In the past two years, an estimated 100 to 200 Googlers — many of whom are Googlaires — decided to take their options money and run. Some are retired and living large in Silicon Valley mini-mansions, but most are continuing to work hard. They've moved to other companies, started their own businesses, invested in start-ups and founded charitable organizations.
So far Senkut has invested in 32 start-ups, pitching in between $25,000 to $100,000 a pop. He and his wife also donate to the University of California, San Francisco, for its research in anti-aging treatments and cancer diagnostics.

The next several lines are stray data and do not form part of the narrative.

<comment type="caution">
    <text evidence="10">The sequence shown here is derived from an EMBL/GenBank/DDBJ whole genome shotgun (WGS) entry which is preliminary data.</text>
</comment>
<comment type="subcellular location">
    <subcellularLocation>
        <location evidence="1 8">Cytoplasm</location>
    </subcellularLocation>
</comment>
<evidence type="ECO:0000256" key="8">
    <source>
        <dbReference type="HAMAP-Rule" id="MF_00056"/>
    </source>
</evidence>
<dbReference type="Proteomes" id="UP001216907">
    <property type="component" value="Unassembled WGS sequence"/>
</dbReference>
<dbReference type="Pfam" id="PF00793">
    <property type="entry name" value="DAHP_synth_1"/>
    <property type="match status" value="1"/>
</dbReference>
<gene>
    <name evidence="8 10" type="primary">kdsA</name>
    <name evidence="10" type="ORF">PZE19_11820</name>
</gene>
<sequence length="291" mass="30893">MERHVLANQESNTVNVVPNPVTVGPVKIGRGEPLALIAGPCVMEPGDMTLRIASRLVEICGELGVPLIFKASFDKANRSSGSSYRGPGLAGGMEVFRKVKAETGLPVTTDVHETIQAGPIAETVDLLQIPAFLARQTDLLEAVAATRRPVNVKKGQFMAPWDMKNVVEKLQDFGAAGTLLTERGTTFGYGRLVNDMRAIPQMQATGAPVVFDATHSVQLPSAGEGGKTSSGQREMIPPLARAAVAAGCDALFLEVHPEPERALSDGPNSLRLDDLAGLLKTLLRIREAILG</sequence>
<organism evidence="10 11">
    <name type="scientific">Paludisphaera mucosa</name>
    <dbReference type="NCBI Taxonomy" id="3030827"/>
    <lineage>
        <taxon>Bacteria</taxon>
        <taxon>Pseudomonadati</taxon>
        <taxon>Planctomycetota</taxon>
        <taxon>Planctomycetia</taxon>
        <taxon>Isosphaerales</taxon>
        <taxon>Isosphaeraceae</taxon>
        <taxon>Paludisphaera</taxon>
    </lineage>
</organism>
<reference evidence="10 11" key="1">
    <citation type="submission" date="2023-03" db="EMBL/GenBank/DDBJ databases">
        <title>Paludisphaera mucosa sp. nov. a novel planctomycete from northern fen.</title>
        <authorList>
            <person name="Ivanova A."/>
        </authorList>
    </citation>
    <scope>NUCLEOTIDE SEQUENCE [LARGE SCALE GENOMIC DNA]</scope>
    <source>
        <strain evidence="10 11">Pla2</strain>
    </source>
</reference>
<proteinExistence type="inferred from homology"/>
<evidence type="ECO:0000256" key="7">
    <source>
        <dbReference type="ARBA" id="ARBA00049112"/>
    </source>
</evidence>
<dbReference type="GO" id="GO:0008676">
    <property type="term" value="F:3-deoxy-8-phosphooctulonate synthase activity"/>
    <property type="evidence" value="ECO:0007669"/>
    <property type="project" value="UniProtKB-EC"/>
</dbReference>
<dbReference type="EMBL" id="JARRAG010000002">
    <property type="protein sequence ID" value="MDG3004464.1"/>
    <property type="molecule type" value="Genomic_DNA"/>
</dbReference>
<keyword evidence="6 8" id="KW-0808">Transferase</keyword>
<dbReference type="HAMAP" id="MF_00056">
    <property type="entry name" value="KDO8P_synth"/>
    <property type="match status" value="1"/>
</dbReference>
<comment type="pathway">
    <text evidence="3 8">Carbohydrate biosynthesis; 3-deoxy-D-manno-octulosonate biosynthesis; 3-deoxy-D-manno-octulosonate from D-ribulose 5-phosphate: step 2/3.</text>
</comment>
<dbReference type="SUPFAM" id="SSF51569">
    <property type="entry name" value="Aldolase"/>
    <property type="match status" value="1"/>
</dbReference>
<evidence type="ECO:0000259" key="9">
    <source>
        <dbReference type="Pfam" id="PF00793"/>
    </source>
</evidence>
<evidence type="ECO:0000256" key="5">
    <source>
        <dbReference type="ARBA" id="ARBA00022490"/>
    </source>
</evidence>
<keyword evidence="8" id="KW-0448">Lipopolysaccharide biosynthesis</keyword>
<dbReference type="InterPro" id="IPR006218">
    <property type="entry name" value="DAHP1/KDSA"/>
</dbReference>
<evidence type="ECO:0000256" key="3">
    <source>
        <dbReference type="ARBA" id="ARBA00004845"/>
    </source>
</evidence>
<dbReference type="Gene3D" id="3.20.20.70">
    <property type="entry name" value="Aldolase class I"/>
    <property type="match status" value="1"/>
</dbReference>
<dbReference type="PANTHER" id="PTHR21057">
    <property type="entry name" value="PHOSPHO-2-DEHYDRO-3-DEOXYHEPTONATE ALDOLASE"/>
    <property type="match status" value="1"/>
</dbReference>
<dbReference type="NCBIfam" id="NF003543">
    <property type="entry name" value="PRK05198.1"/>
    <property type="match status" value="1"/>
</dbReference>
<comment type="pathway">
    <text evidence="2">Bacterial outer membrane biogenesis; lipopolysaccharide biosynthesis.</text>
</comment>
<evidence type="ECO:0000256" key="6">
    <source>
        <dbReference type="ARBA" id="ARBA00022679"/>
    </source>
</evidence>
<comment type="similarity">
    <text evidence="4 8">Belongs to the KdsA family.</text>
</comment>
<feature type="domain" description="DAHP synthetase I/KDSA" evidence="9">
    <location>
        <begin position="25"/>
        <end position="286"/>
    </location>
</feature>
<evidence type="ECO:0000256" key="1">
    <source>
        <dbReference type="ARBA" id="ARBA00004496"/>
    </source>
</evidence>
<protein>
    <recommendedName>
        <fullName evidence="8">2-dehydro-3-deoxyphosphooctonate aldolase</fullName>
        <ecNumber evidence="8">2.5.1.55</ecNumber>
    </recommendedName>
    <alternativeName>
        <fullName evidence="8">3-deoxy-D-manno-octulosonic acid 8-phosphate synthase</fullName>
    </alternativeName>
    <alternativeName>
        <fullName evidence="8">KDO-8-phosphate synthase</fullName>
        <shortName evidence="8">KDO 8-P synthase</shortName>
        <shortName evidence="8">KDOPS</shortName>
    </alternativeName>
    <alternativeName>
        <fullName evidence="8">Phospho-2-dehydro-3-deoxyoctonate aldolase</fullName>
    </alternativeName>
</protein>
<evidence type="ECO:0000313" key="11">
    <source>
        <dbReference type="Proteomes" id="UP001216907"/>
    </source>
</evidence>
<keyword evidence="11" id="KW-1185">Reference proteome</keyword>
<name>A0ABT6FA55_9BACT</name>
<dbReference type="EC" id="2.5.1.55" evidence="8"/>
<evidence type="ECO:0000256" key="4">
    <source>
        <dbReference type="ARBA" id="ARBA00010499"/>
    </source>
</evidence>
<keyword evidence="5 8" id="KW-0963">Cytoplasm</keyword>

More restless Googlers are expected to depart next year after another batch of options vest. "Getting smart, entrepreneurial people on board and making them rich, these individuals hit a point," and they decide to go elsewhere, said Dan Daugherty, a Googler from 2002 to 2006, who cashed out to start a company in Colorado. "In the next year or two, you'll see more people leaving."
More — but not droves. Ex-Googler David Friedberg, who founded his own company last year, estimates that Google's turnover rate will be 2% to 5% annually — much smaller than the 5% to 10% average in corporate America.
Not every Googlaire has gone on a spending spree. Kevin Scott is still renting in San Jose despite making "millions, but not huge millions, under $10 million" from his options. Scott, a senior engineering manager at Google from 2003 to July 2007, said he's waiting for housing prices to come down to get the best deal. "Having a mega-mansion or mini-mansion," he says, "isn't what my wife and I care about."